On June 21, art professor Xiaoze Xie spoke about artistic creation and presented his unfinished artwork inspired by a 25-day expedition to the historic Silk Road trade town of Dunhuang in China. Xie’s talk, entitled “Casting the Void: Reinvention of the Library Cave in Dunhuang,” took place in McMurtry’s Oshman Hall.
According to Richard Vinograd, a professor of Asian art who spoke at the event, Dunhuang is a former crossroads of material goods, cultures and religions that contains the Mogao Caves, a UNESCO World Heritage Site featuring collections of murals, banners and manuscripts virtually untouched since the eleventh century. Uncovered in the past century, these troves of ancient works have offered insight into Buddhist influences on the communities of Central Asia. They also have become objects of fascination and study by historians around the world.
Xie visited the site in the summer of 2017 as an artist in residency for the Dunhuang Foundation. While there, he studied Cave 17, which contained large amounts of Buddhist artworks and writings dating back to the ninth century Tang dynasty.
“Since the 1940s, Dunhuang has been a holy site for artistic pilgrimage,” Xie said.
Xie reflected on his works and on the common attributes they exhibit. He spoke of his personal obsession with “time, memory and human documentation of history.”
Xie’s initial idea was to make a lifesize cast of Cave 17, inside which he would include elements such as text, images and diagrams inspired by Buddhist ideas. Applying his interests in calligraphy and conceptual art installations, Xie wanted to imbue his work with spiritual, transcendental elements.
One of his finished works featured a mountain, which according to Xie separated the physical and spiritual universes from each other. The work also included calligraphic labels for elements ranging from a fortress to fluid lines of wind, water, gold and hail. However, Xie explained that nirvana, one of the most important concepts of Buddhist enlightenment, couldn’t be depicted in his rendition of Buddhist cosmology, as Buddhists believe the phenomenon is beyond diagramming.
“In this two dimension drawing, I tried to understand the structure of [Buddhist] cosmology,” Xie said. “When looking at one unit, in Buddhist theory, it multiplies by thousands.”
Another piece in the collection reimagines the drawing on a 3-dimensional plane with bodhisattvas floating at the top. Xie created casts for the bodhisattva models based off of his sketches, and is looking to do the same for other sculptures and installations present in the caves as well.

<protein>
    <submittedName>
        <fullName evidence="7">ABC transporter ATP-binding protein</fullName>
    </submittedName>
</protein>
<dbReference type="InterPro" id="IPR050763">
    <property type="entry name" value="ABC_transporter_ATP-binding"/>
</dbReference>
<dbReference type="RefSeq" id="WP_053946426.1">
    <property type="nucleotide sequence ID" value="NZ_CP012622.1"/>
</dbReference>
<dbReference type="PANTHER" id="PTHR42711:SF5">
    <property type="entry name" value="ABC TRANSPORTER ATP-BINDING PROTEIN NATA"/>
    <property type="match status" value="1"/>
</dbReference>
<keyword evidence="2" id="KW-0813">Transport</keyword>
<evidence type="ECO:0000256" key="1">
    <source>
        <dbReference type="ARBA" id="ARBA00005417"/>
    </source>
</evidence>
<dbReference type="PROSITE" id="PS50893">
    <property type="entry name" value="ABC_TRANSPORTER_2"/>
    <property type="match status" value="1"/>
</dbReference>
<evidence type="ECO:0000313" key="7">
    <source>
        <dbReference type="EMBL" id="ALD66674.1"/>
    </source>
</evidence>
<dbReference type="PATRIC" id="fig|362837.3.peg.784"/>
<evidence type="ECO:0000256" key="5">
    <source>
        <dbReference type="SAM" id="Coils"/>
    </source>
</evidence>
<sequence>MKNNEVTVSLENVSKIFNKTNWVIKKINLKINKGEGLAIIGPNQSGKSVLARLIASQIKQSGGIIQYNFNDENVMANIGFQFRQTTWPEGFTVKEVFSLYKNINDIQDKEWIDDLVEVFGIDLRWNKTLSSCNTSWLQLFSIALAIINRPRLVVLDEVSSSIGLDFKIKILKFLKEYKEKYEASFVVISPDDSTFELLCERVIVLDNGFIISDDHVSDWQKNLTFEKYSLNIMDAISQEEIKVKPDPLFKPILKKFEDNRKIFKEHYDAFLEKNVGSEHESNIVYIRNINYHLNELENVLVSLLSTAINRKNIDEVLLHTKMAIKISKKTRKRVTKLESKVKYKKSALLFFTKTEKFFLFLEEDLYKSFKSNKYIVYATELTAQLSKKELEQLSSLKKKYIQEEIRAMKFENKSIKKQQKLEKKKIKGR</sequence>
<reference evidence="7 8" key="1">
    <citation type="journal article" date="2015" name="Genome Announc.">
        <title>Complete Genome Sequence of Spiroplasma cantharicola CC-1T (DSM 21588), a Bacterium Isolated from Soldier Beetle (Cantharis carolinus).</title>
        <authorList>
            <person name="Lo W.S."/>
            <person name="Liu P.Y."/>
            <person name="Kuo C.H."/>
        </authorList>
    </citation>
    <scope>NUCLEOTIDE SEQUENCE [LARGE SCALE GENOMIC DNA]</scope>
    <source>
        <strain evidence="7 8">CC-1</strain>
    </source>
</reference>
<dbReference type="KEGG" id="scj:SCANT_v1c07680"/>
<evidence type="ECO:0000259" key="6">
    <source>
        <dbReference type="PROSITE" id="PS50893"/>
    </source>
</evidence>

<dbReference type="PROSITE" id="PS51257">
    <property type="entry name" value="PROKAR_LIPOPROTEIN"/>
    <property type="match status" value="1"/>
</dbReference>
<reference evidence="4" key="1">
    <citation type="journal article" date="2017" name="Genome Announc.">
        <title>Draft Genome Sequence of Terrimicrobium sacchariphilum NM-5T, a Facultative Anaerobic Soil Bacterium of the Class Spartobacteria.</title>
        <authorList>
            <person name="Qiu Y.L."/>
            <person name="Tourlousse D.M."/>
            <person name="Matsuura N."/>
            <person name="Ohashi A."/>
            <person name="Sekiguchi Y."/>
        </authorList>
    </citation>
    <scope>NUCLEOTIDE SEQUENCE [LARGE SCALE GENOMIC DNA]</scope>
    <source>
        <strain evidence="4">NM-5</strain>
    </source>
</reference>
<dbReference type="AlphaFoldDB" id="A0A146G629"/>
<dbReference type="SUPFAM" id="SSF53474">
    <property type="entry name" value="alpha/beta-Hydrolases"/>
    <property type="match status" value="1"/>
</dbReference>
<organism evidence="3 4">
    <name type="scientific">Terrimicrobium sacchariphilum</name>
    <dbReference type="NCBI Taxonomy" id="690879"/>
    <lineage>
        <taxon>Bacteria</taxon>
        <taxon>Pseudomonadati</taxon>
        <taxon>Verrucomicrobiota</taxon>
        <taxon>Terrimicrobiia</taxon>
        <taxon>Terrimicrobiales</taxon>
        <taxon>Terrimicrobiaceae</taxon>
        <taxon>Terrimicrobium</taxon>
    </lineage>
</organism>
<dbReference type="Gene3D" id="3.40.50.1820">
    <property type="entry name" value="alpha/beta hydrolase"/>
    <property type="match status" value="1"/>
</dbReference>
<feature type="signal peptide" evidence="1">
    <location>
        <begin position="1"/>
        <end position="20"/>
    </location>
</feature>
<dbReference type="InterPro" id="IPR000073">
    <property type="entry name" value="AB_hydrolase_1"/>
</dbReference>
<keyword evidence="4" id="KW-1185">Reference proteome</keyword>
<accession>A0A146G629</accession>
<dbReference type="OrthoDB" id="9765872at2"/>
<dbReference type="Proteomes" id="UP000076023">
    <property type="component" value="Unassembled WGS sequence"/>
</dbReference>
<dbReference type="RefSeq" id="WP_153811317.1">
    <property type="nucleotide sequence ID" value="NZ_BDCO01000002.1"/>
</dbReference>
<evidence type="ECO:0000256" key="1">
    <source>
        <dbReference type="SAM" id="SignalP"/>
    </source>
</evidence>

“[Xie’s exhibition] is definitely one of the most meaningful art events that I’ve attended,” said audience member environment and resources Ph.D. student Jennifer Wang. “[It has] not only encouraged me to discover the beauty of Dunhuang with my own eyes, but also has made me want to become a volunteer for similar projects.”
During the event, Vinograd also elaborated on controversies behind Western explorers like Aurel Stein and Paul Pelliot who relocated many artifacts from the Mogao Caves to Europe in the early twentieth century.
“[Stein] was the acquirer of a large case of material from the custodian, which now resides in the British Museum […] for better or for worse,” Vinograd said.
According to Vinograd, these European explorers were criticized for displacing another country’s cultural artifacts. However, they also sparked international interest and stimulated scholarship in Dunhuang.
Dunhuang Foundation executive director Christian Hudak and Tsinghua University journalism and communication professor Yu Hu also joined the fireside chat to discuss the increasing importance of projects like Xie’s to facilitating understanding between American audiences and Chinese culture.
Xie said that he looks forward to going back to Dunhuang if given the opportunity, likening the caves to an “ember of history” preserving Chinese culture.
The event was co-sponsored by C-Lab Foundation, a nonprofit established by The Committee of Culture Creativity of Tsinghua Alumni Association, The Dunhuang Foundation and the Department of Art and Art History at Stanford University.
Xie’s newest exhibition, “Eyes On: Xiaoze Xie,” is currently on display at the Denver Art Museum until Jul. 8.
Contact Jessica Zhang at jessica ‘at’ stanforddaily.com.